Resources for Music-Related Research
Here at Music Together®, we believe in the value of music for music's sake. We know that once children have basic music skills, they'll be confident music-makers for the rest of their lives.
As committed as we are to that goal, though, we also know that music can have profound effects on other aspects of our lives. In order to deliver the best music classes we possibly can, our research and development team is always tracking the latest music-related research, such as the effects of music on health and healing, parenting, approaches to learning, and nonmusical aspects of children's development.
Below are just a few of the current research areas our Research and Development staff are investigating. Click here for more areas as well as resources for further reading.
If you have any questions, please email firstname.lastname@example.org.
Current Research Areas in Music
Advancements in brain research are revealing many interesting ways in which active music participation can help to strengthen neural connections and develop important areas in the brain, especially in early childhood when the brain is rapidly developing from experience.
Many songs support emergent language and literacy development through exposing children to the basic structure and sequence of sounds involved in language, including phonological awareness and alliteration and supporting children’s developing narrative skills, breath awareness, vocabulary, and active listening skills.
Music activities can foster children’s self-regulation, social competence, self-confidence and the ability to work with others in a group through providing young children with leadership opportunities, practice with turn-taking and behavioral control, and allowing for self-expression.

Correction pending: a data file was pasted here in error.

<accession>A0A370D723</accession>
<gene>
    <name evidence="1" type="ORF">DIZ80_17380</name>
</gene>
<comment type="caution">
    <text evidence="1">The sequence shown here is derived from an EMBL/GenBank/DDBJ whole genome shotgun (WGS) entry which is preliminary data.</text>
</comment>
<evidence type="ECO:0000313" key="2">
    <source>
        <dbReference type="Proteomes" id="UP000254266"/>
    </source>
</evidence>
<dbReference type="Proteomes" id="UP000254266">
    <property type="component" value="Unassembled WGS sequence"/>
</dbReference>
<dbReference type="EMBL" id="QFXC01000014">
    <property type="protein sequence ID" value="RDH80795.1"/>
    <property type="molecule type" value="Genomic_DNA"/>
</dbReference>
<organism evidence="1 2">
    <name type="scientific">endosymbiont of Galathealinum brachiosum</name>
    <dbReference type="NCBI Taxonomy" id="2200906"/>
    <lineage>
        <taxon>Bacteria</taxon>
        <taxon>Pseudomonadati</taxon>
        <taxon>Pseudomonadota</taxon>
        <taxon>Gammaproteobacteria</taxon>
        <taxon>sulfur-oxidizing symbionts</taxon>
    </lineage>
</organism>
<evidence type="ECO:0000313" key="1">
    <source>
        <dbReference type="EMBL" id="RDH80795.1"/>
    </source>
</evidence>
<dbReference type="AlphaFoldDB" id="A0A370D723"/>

Songs and rhythmic chants in varied meters can familiarize children with concepts of proportions, patterning, and counting, supporting their emerging math skills. Music and movement activities can also support children’s developing representational abilities and concept knowledge, and provide opportunities to explore cause-and-effect.
Executive functions are cognitive skills that help children organize their thinking and behavior, helping them to solve problems, figure things out, and achieve a goal. Music activities can support executive skill development, including inhibitory control, working memory, and cognitive flexibility. Read more on the Music Together blog.
Recent research using music in the fields of medicine and psychology highlight the potential “healing” power of music through the ways in which music can promote relaxation, reduce anxiety and depression, and lift one’s spirits.
Adult-child music interactions can support positive parenting practices and parent-child interactions, particularly in the earliest years when a child relies on his or her adult attachment figure to learn about the surrounding world, gain self-regulatory skills, and begin language development. Learn more.
Because of music’s inherent qualities of melody, harmony, rhythm, and timbre (tone quality), many children find music experiences to be energizing and motivating. In addition to the ability to engage children with many different kinds of disabilities and challenges, music also serves as an equalizer – there are no wrong notes or rhythms when the music-making is process- rather than product-oriented.
Recent research has revealed that shared music-making can activate and synchronize similar neural connections in participants, resulting in feelings of togetherness and shared purpose, fostering positive social interactions and increased empathy between the adults. Even in infancy, adult-child music and movement interactions can lead to increased coordination and connection, both rhythmically and emotionally, between adult and child. Learn more.
Singing familiar songs is also incredibly beneficial for elders with any type of memory loss. Neuroscience researchers and music therapists have long studied the role that music plays in the health and aging experiences of seniors suffering from memory and thought-processing issues, particularly associated with Alzheimer’s disease or dementia.